Howard Marks put it nicely when he said that, rather than worrying about share price volatility, 'The possibility of permanent loss is the risk I worry about... and every practical investor I know worries about. So it might be obvious that you need to consider debt, when you think about how risky any given stock is, because too much debt can sink a company. We can see that A. O. Smith Corporation (NYSE:AOS) does use debt in its business. But the real question is whether this debt is making the company risky.
Why Does Debt Bring Risk?
Debt assists a business until the business has trouble paying it off, either with new capital or with free cash flow. Ultimately, if the company can't fulfill its legal obligations to repay debt, shareholders could walk away with nothing. While that is not too common, we often do see indebted companies permanently diluting shareholders because lenders force them to raise capital at a distressed price. Of course, debt can be an important tool in businesses, particularly capital heavy businesses. The first thing to do when considering how much debt a business uses is to look at its cash and debt together.
How Much Debt Does A. O. Smith Carry?
The image below, which you can click on for greater detail, shows that at June 2019 A. O. Smith had debt of US$358.6m, up from US$248.1m in one year. However, its balance sheet shows it holds US$577.8m in cash, so it actually has US$219.2m net cash.
How Strong Is A. O. Smith's Balance Sheet?
Zooming in on the latest balance sheet data, we can see that A. O. Smith had liabilities of US$730.6m due within 12 months and liabilities of US$719.9m due beyond that. Offsetting these obligations, it had cash of US$577.8m as well as receivables valued at US$634.8m due within 12 months. So it has liabilities totalling US$237.9m more than its cash and near-term receivables, combined.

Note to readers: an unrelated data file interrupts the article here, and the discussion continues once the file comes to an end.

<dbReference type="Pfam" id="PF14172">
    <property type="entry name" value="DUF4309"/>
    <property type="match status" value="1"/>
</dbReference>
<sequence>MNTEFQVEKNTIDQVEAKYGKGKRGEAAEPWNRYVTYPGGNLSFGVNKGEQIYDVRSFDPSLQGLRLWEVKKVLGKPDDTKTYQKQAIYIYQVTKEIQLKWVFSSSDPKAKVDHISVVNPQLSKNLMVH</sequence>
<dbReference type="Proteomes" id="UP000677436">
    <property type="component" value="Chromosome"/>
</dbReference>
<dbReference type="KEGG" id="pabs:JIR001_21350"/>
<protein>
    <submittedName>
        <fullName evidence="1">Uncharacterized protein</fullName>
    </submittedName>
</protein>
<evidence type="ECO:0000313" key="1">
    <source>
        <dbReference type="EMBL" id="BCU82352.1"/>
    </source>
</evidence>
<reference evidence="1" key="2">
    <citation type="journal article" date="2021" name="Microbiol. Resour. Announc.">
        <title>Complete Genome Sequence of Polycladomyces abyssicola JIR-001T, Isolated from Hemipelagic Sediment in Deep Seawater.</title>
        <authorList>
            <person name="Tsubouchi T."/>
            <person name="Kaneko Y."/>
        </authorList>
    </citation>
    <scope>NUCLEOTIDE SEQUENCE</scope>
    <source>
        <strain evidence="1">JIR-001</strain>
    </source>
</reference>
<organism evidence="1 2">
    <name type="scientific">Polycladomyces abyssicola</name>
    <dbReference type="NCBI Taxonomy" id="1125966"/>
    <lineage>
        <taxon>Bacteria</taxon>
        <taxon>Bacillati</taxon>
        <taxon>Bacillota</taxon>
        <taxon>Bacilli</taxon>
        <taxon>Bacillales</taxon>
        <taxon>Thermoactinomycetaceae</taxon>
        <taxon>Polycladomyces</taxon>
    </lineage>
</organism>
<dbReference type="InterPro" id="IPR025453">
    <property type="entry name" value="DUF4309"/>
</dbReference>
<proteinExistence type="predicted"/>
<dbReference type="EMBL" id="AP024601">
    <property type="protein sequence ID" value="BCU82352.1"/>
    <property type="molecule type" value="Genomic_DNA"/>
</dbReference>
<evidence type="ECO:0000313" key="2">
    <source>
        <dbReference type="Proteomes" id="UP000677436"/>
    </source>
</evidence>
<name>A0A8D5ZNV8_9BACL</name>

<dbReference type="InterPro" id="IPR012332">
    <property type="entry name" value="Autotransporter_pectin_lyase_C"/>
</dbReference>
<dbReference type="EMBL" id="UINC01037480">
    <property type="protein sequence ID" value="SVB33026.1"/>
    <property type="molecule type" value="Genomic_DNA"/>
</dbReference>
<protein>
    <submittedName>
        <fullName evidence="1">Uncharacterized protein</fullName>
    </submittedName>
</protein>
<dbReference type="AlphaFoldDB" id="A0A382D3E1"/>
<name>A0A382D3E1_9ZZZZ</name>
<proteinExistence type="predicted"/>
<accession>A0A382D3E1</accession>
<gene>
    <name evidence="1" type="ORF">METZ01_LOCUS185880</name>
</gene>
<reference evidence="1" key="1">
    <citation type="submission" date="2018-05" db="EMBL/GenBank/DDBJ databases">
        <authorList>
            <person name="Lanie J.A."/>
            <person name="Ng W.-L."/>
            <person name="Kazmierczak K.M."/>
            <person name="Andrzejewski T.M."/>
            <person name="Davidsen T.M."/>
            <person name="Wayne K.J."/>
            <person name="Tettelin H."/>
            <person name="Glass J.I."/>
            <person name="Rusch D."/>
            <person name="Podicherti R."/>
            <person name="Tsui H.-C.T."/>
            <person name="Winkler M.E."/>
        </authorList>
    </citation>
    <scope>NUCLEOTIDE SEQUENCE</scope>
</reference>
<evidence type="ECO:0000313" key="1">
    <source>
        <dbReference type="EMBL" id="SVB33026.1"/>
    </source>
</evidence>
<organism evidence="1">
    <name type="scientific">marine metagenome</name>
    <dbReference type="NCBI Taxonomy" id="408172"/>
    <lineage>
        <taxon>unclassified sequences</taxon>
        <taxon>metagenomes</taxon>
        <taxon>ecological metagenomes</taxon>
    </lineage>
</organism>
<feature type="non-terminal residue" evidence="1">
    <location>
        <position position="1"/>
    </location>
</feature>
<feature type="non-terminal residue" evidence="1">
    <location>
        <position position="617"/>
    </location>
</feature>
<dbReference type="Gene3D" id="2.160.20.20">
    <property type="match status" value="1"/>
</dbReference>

Of course, A. O. Smith has a market capitalization of US$8.39b, so these liabilities are probably manageable. Having said that, it's clear that we should continue to monitor its balance sheet, lest it change for the worse. While it does have liabilities worth noting, A. O. Smith also has more cash than debt, so we're pretty confident it can manage its debt safely.
But the other side of the story is that A. O. Smith saw its EBIT decline by 4.9% over the last year. If earnings continue to decline at that rate the company may have increasing difficulty managing its debt load. The balance sheet is clearly the area to focus on when you are analysing debt. But ultimately the future profitability of the business will decide if A. O. Smith can strengthen its balance sheet over time. So if you want to see what the professionals think, you might find this free report on analyst profit forecasts to be interesting.
Finally, a business needs free cash flow to pay off debt; accounting profits just don't cut it. While A. O. Smith has net cash on its balance sheet, it's still worth taking a look at its ability to convert earnings before interest and tax (EBIT) to free cash flow, to help us understand how quickly it is building (or eroding) that cash balance. Over the most recent three years, A. O. Smith recorded free cash flow worth 61% of its EBIT, which is around normal, given free cash flow excludes interest and tax. This free cash flow puts the company in a good position to pay down debt, when appropriate.
While it is always sensible to look at a company's total liabilities, it is very reassuring that A. O. Smith has US$219.2m in net cash. So we are not troubled with A. O. Smith's debt use. Of course, we wouldn't say no to the extra confidence that we'd gain if we knew that A. O. Smith insiders have been buying shares: if you're on the same wavelength, you can find out if insiders are buying by clicking this link.
If, after all that, you're more interested in a fast growing company with a rock-solid balance sheet, then check out our list of net cash growth stocks without delay.
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